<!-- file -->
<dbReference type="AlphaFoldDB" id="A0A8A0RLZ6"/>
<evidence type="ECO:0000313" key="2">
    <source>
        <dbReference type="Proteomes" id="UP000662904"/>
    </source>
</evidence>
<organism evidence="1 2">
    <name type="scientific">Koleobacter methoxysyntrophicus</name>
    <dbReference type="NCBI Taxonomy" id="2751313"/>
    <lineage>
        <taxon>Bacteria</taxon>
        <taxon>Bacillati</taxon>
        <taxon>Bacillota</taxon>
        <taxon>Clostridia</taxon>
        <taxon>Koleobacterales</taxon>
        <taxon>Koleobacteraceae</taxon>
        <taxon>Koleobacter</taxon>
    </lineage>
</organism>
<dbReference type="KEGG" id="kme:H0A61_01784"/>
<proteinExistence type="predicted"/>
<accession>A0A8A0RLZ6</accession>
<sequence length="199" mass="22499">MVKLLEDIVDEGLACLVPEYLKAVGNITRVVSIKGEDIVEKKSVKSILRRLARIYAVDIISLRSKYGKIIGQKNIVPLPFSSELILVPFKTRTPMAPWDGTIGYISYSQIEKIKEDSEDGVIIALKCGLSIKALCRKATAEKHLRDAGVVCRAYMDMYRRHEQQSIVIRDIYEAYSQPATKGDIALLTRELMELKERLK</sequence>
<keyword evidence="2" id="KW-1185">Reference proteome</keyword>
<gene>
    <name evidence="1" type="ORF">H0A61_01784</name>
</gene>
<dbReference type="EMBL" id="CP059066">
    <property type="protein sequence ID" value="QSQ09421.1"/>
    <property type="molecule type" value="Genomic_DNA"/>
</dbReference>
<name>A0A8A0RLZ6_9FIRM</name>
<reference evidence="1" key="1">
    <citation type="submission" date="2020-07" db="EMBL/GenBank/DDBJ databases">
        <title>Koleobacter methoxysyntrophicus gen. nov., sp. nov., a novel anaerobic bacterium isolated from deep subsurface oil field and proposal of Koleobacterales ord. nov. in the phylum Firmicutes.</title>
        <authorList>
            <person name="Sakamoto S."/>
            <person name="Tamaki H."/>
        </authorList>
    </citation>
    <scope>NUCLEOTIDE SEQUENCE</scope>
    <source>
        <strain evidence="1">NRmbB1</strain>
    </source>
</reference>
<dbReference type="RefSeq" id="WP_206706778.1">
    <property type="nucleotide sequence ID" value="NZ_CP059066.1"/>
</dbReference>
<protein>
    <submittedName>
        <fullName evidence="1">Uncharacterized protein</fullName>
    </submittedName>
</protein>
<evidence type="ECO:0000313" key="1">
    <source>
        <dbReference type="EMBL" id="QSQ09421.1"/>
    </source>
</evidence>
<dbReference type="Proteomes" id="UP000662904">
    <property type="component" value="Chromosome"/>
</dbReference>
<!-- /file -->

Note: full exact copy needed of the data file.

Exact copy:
<dbReference type="AlphaFoldDB" id="A0A8A0RLZ6"/>
<evidence type="ECO:0000313" key="2">
    <source>
        <dbReference type="Proteomes" id="UP000662904"/>
    </source>
</evidence>
<organism evidence="1 2">
    <name type="scientific">Koleobacter methoxysyntrophicus</name>
    <dbReference type="NCBI Taxonomy" id="2751313"/>
    <lineage>
        <taxon>Bacteria</taxon>
        <taxon>Bacillati</taxon>
        <taxon>Bacillota</taxon>
        <taxon>Clostridia</taxon>
        <taxon>Koleobacterales</taxon>
        <taxon>Koleobacteraceae</taxon>
        <taxon>Koleobacter</taxon>
    </lineage>
</organism>
<dbReference type="KEGG" id="kme:H0A61_01784"/>
<proteinExistence type="predicted"/>
<accession>A0A8A0RLZ6</accession>
<sequence length="199" mass="22499">MVKLLEDIVDEGLACLVPEYLKAVGNITRVVSIKGEDIVEKKSVKSILRRLARIYAVDIISLRSKYGKIIGQKNIVPLPFSSELILVPFKTRTPMAPWDGTIGYISYSQIEKIKEDSEDGVIIALKCGLSIKALCRKATAEKHLRDAGVVCRAYMDMYRRHEQQSIVIRDIYEAYSQPATKGDIALLTRELMELKERLK</sequence>
<keyword evidence="2" id="KW-1185">Reference proteome</keyword>
<gene>
    <name evidence="1" type="ORF">H0A61_01784</name>
</gene>
<dbReference type="EMBL" id="CP059066">
    <property type="protein sequence ID" value="QSQ09421.1"/>
    <property type="molecule type" value="Genomic_DNA"/>
</dbReference>
<name>A0A8A0RLZ6_9FIRM</name>
<reference evidence="1" key="1">
    <citation type="submission" date="2020-07" db="EMBL/GenBank/DDBJ databases">
        <title>Koleobacter methoxysyntrophicus gen. nov., sp. nov., a novel anaerobic bacterium isolated from deep subsurface oil field and proposal of Koleobacterales ord. nov. in the phylum Firmicutes.</title>
        <authorList>
            <person name="Sakamoto S."/>
            <person name="Tamaki H."/>
        </authorList>
    </citation>
    <scope>NUCLEOTIDE SEQUENCE</scope>
    <source>
        <strain evidence="1">NRmbB1</strain>
    </source>
</reference>
<dbReference type="RefSeq" id="WP_206706778.1">
    <property type="nucleotide sequence ID" value="NZ_CP059066.1"/>
</dbReference>
<protein>
    <submittedName>
        <fullName evidence="1">Uncharacterized protein</fullName>
    </submittedName>
</protein>
<evidence type="ECO:0000313" key="1">
    <source>
        <dbReference type="EMBL" id="QSQ09421.1"/>
    </source>
</evidence>
<dbReference type="Proteomes" id="UP000662904">
    <property type="component" value="Chromosome"/>
</dbReference>